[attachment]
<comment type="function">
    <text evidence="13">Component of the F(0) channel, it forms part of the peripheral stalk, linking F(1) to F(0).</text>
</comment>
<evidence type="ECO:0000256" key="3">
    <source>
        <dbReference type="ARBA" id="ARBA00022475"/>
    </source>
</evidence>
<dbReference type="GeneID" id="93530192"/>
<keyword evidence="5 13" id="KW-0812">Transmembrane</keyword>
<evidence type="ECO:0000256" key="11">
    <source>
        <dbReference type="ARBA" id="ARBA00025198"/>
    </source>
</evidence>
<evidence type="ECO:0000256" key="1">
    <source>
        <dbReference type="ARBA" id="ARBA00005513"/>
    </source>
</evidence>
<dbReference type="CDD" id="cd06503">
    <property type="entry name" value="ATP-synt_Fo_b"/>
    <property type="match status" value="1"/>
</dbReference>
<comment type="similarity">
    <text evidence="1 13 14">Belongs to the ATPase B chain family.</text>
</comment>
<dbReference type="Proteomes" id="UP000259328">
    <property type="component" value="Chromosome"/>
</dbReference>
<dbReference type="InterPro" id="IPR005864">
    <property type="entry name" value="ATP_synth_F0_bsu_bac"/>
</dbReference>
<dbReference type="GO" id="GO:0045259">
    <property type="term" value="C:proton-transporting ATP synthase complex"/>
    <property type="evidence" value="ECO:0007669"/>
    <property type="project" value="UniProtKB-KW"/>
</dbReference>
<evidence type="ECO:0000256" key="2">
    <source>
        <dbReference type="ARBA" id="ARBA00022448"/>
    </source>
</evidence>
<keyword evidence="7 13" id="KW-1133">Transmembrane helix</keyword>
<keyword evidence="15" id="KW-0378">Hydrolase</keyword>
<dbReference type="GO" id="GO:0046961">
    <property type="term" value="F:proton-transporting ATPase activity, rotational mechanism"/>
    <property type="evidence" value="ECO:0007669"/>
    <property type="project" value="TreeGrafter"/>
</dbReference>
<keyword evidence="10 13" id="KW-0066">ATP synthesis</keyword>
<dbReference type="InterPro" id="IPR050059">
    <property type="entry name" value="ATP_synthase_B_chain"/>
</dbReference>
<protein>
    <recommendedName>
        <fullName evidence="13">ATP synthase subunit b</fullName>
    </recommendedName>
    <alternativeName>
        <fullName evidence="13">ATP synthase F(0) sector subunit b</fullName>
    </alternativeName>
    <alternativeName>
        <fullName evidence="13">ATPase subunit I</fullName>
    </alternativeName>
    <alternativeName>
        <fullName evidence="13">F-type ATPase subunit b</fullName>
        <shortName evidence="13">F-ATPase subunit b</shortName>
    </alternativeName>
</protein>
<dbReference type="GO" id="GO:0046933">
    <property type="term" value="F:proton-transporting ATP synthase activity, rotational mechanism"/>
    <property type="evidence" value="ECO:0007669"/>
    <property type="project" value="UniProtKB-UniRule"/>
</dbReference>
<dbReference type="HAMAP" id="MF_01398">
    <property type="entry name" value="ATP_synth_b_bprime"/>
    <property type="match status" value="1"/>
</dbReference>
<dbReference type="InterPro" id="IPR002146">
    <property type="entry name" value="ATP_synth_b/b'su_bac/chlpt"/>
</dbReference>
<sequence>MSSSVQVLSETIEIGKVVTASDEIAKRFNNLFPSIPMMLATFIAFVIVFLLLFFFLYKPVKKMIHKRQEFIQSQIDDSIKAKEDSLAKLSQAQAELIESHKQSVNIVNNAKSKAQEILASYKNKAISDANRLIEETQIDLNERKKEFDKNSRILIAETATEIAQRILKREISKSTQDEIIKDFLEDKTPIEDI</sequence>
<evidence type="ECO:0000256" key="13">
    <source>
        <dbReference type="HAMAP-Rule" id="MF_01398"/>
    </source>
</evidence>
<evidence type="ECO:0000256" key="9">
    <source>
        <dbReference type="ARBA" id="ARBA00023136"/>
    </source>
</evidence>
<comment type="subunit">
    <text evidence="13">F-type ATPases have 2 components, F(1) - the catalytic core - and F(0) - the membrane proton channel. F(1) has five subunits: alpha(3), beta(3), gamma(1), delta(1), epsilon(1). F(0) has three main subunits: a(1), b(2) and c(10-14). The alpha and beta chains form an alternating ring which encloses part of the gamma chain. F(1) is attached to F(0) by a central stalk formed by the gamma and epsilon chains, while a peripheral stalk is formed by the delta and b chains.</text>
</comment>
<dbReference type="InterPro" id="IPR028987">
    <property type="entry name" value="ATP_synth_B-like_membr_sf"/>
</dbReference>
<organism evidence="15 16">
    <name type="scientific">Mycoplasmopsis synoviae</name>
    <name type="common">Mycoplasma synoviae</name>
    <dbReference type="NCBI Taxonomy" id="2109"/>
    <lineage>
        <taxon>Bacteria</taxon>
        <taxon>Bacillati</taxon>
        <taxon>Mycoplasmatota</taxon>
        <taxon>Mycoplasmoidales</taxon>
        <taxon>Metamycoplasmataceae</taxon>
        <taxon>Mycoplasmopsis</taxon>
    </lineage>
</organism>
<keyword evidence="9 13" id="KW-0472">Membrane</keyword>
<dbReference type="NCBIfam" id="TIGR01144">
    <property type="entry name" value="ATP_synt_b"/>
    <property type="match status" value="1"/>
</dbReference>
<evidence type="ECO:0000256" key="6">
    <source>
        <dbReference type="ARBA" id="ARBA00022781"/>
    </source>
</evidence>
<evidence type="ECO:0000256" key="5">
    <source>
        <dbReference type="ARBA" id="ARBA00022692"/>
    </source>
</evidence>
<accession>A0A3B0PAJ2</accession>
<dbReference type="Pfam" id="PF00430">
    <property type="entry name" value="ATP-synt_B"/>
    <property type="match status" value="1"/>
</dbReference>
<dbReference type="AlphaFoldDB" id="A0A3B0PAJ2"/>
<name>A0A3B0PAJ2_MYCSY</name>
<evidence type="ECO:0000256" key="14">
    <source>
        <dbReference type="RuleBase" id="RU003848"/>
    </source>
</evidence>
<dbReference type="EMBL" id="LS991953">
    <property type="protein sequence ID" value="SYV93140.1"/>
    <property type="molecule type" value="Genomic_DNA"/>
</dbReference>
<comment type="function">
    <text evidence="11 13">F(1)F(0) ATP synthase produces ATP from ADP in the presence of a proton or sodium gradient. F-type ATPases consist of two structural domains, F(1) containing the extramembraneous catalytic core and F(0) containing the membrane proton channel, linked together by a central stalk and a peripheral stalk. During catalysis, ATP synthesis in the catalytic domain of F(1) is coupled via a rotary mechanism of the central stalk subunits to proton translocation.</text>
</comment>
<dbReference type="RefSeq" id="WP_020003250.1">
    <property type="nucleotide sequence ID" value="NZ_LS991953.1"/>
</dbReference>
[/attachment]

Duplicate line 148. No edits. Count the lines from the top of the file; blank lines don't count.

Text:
</dbReference>